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NASA’s newest climate and weather satellite captures stunning ‘blue marble’

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When NASA launched the National Polar-orbiting Operational Environmental Satellite System Preparatory Project, or NPP, in October, it ushered in a new generation of climate and weather satellites. The school bus size spacecraft is now securely in polar orbit making 14 passes over the Earth each day.

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The five main instruments are critical to enhancing not only short term weather forecasting but also in aiding long term climate modeling. NASA has performing an initial checkout of the craft and its instruments, a process which will take several more weeks before it begins its regular science mission.

This week NASA released an astounding ‘blue marble’ image captured by its Visible Infrared Imaging Radiometer Suite (VIIRS). The image is a composite from multiple orbits of the spacecraft on January 4, 2012 showing much of North and Central America.

Also released this week are images taken using VIIRS that will eventually aid in the detection and mapping of fires on Earth’s surface. One image, taken on January 19, shows a fire burning in the mountains east of San Diego. A second, taken the same day, shows agricultural burning in South Sudan, East Africa.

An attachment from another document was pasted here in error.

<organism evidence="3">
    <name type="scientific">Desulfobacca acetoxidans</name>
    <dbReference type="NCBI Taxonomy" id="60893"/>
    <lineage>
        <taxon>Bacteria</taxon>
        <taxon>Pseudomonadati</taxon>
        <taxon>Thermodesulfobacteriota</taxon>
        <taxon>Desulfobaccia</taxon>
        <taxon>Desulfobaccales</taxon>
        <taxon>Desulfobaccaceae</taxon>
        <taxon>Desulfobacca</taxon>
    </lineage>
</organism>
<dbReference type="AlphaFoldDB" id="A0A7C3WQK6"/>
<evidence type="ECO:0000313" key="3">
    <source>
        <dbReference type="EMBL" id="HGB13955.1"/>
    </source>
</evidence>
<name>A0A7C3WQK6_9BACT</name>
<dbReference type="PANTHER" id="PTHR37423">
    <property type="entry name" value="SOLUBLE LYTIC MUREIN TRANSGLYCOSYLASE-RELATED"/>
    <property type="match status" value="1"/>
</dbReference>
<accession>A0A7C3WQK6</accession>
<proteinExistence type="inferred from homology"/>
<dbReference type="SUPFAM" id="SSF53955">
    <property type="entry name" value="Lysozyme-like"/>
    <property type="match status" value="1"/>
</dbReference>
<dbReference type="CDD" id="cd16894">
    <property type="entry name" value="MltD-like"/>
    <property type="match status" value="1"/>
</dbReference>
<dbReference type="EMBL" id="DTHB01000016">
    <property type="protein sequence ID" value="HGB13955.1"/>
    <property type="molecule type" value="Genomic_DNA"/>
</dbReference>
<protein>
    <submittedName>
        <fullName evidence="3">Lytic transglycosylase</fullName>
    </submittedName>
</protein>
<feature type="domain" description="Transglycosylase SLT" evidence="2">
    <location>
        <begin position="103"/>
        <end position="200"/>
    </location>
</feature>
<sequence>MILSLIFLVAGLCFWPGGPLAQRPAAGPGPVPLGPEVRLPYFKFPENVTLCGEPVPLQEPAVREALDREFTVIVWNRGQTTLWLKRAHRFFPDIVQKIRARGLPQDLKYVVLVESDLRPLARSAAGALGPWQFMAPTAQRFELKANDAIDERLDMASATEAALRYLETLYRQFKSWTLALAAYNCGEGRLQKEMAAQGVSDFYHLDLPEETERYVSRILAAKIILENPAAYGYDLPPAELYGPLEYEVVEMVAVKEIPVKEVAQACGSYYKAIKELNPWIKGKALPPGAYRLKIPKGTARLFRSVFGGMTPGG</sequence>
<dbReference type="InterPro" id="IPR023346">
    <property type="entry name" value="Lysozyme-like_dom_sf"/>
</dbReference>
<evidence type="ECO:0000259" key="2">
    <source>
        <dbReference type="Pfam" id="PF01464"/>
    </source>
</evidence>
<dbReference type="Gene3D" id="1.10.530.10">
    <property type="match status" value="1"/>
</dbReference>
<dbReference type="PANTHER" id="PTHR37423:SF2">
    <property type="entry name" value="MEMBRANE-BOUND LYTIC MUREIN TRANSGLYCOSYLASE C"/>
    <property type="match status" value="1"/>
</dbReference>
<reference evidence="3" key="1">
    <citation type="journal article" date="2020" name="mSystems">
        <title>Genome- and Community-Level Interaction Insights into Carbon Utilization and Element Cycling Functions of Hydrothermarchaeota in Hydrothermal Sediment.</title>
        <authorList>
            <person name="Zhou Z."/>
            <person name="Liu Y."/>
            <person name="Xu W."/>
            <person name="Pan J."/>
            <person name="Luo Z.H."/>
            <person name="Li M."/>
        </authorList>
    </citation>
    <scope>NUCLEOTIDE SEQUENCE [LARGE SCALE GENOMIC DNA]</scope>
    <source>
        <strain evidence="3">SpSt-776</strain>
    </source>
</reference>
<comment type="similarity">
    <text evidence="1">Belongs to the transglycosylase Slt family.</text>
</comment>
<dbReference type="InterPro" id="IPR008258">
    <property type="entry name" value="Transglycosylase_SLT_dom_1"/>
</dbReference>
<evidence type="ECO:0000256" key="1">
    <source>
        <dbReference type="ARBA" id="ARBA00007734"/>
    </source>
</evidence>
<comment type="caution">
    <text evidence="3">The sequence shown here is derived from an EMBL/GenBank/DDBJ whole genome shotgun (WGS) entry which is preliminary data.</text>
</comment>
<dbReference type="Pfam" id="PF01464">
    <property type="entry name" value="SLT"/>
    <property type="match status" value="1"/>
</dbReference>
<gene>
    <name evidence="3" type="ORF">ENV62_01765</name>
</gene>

Yesterday NASA announced that the satellite would be renamed to Suomi NPP in honor of the late in honor of the late Verner E. Suomi. Suomi is regarded as the “father of satellite meteorology” following a career at the University of Wisconsin-Madison where he founded the Space Science and Engineering Center.

The next generation satellite has extensive ties to Colorado’s aerospace industry. Suomi NPP was built by Constructed by Ball Aerospace & Technologies Corp. in Boulder. The ground system and data-processing system were products of Raytheon Co.'s Intelligence and Information Systems group in Aurora.

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